Depressed and stressed woman sitting on the floor alone head in hands in the dark room

Dealing With Anxiety and Depression During A Pandemic: It Is OK Not To Be OK

This week I was thinking about my next blog post, I had several ideas but then it happened, anxiety happened. How many times a week do I hear and use this word? A little too many. Are we normalizing a problem? Or is being vocal about a reality that is striking most people our age (millennials) the right thing to do? I am not an expert in the area, but I am someone who has been struggling with anxiety and depression for years now. Something I have learned in recent years is that it is OK to not be OK, and I will tell you my reasoning behind this and, in the process, I will share my story with you. As always, I hope this helps.

I started dealing with anxiety and depression when I was 21 years old. I was not able to recognize the symptoms or the red flags that my body was communicating to me. I just felt something was wrong. Back then, there were several stressful situations happening in my life. Things that I used to minimize but were a trigger. It all started with vertigo. I was unable to get on a car without being terrified, I was in constant fear of crashing and dying. It was horrible and confusing, I thought I was losing my mind.

Years passed, and I developed an irrational fear of darkness, until last year I was unable to sleep with the lights off. Then, I began to feel like I was about to have a heart attack. I had to pull my car off of the road on several occasions because I was unable to drive anymore. 2015 and 2016 were terrible years for my anxiety, they were the worst years I ever had. Circa 2017, things started to get better, I was accustomed to the “anxiety process”, my family knew by then how to deal with me and I learned how to identify the sudden attacks.

2018 came and, with it, the best journey and decision of my life. And 2019 was just the continuation of a dream, my anxiety was still there but it was under control. Then, 2020 started, it seemed like a pretty normal year… how wrong I was. I have to be honest here and say that my anxiety was not the main issue this year, depression was. I had these days in which I did everything, I was full of energy, happy, hopeful. And the next day was so sad and gray, I even found it difficult to do an easy task such as taking a shower. And this was the contrasting cycle I followed the entire last year: good days and terrible days.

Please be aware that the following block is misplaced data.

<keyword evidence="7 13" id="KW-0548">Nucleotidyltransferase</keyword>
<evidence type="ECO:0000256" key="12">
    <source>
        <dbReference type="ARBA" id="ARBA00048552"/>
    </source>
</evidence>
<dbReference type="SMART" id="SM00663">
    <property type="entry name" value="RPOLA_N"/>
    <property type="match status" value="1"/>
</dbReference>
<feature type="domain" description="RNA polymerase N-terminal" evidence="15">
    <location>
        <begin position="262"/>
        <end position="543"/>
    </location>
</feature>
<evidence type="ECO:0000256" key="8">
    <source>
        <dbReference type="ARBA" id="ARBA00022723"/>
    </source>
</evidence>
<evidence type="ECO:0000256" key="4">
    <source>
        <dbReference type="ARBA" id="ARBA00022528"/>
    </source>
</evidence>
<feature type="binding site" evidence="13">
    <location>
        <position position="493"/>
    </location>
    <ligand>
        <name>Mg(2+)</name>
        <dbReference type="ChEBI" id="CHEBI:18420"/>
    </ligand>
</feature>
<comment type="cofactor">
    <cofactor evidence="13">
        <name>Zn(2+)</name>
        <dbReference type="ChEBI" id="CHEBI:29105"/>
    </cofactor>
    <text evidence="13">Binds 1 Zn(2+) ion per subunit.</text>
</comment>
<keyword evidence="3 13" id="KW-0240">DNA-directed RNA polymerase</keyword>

I was scared of myself, sometimes I felt I could not trust myself and decided to stay away from knives. I made a conscious effort not to harm myself. I feel ashamed just by writing this. It is something embarrassing and sad. Depression is like a hole and you know you are in it but you have no energy, no motivation to get out. If I could describe my life during those moments I can only say gray. I sometimes felt like an empty box, and I sometimes still feel like that. It is something I am still struggling with; nonetheless, some days are better than others.

I talked to so many people, I started going to therapy which is an incredible—and necessary—tool when you are dealing with these two situations. I think what works for me the best is to understand it, to understand how it happens, and try to listen to my body. Most of the time, our body is giving us the clues we need to know what is going on. That is the best piece of advice I can share. Listen to your body, give yourself time, be nice to yourself. Understand that everyone is different and everyone is dealing with something, no one’s life is perfect.

I understood that I will most likely have to deal with anxiety and depression for the rest of my life. But now I know that does not make me weaker or wrong, it does not define me in any way. And as I have mentioned before, it is OK not to be OK, and to give yourself some time to heal and understand what is going on inside your mind. Mental health is just as important as physical health. Take care of it and stay safe during these difficult times.

Now, to answer my questions at the beginning of this post: Are we normalizing a problem? Or is being vocal about a reality that is striking most people our age (millennials) the right thing to do? The answer to both of these questions, from my perspective, is: Yes, and we need to do it. We need to normalize talking about mental health, speaking about it is part of healing. We should not keep ourselves quiet about this reality anymore. It is time to have these conversations and, most importantly, it is time to heal.

Lots of love,



Monica Violante-Drost

A professional with a background as a language teacher and translator, also a traveler enthusiast currently living in Europe. Loves to recreate make-up looks and discover new beauty products. Her passions are learning and reading.

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